The Hello Morning has become to me exactly what its name suggests; the blisteringly uplifting opener Poolside Lover now wakes me up, walks me out the front door and follows me all the way down the road. The Hello Morning havea strange power of brightening the day of anyone who hears them. Grass seems greener; air seems fresher and magpies less annoying. Musically, they find a balance of slow, homesick and heartfelt country ballads and foot-stomping rock ‘n’ roll anthems. There’s an array of instruments on display here, with three guitars, organs, string sections and horns. You can tell these guys love to experiment with different sounds and instruments. But under all the layers of dense production these songs could be played with just one acoustic guitar and have the same effect.
Vocally, lead singer Steven Clifford croons and yelps in a heart-on-sleeve fashion reminiscent of The Replacements’front man Paul Westerberg and the iconic Neil Young. As a person who grew up listening to the likes of Wilco and Ryan Adams, I couldn’t help but feel a sense of nostalgia listening to this record. However, despite the immense familiarity The Hello Morning have produced a record that feels fresh. All the songs have been expertly written and crafted in a way that adds new light to the alt-country genre. Their sound is always interesting and never feels tiresome. Standouts include the grand sweeping Stone Cold Lover, the solemn Don’t Wait On Me and the Big Star-sounding Heat. This is a stunning debut and I know exactly how I will be greeting my mornings for the next 50 years.
A cross-country trip out Tarago way was the perfect backdrop for soaking up the third album from folk/blues warbler Liz Stringer. This collection takes on a more contemporary sound coupled with a pleasing emphasis on stronger guitars, as seen in Colourblind. There’s a meatier sound delivered by a bigger backing band and the injection of horns and organs into the mix. Tracks In Anybody’s Language and Glutton (both album highlights) feature melodies that are catchy and hard-driving. There’s a lot of alternative country vibe in the LP too. Songs such as Heart’s Been Trembling serve up tastes of the tension that exists between city and country and the pull of the big smoke, while Matt Walker’s lap steel work in Angela adds a special rural spice. Lyrics carry strong waves of emotion and struggle, in relationships and against the bottle. The passionate realism of their delivery hints that Liz has drawn some stories from her own hard knocks in life.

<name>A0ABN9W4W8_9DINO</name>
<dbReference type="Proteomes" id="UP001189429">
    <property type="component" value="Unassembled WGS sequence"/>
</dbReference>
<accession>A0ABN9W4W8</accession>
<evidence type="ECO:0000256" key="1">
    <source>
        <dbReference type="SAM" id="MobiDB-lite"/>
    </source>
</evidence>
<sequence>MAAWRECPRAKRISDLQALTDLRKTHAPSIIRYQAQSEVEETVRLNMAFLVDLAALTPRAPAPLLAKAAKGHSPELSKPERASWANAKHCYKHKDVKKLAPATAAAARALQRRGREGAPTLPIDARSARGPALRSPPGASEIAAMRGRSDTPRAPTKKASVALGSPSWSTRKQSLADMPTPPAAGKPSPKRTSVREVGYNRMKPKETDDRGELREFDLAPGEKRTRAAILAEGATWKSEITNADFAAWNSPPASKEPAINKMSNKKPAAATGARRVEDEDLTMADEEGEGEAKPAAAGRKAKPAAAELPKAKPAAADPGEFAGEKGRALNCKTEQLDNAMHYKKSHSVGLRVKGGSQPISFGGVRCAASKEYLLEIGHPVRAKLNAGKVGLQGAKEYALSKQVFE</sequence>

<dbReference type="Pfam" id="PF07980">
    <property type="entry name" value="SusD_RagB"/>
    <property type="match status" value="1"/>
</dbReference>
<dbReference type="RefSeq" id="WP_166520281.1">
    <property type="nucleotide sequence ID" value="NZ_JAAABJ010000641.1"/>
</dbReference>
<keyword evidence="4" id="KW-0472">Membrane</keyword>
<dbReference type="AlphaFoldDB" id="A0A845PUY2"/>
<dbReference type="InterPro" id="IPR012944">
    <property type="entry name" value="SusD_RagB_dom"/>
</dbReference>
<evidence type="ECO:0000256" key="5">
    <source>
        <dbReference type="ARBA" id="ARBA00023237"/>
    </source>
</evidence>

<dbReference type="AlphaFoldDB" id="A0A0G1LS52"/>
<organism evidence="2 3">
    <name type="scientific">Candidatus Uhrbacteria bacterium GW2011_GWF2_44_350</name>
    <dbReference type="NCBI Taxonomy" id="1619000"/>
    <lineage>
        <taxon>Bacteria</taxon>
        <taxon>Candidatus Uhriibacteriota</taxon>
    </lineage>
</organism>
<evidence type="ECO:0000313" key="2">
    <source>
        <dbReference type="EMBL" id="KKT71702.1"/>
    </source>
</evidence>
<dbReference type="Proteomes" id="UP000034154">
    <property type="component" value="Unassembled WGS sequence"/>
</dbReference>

Her work is distinguished by graphic song writing, all conveyed by a voice of incredible depth, with its vast huskiness that is so suited to the subject matter. Liz’s musicianship impresses too, as she cuts the air with acoustic, electric, baritone, 12-string and Nashville guitars. She also contributed some banjo work in a recent Jed Rowe Band record. Warm In The Darkness delivers country-style music with street cred.
Blur guitarist Graham Coxon always seems to be one of those artists who constantly reacts against his preceding work, with this latest eighth solo collection A&E being no exception. While Coxon's last album The Spinning Top saw him operating in acoustic folk-based territory, the ten tracks here see him getting considerably more spiky and distorted, with processed guitars being thrown to the forefront alongside synths and drum machines. Indeed, it's this increased gritty edge that perfectly suits the seedy, late night territory that much of the tracks here inhabit lyrically.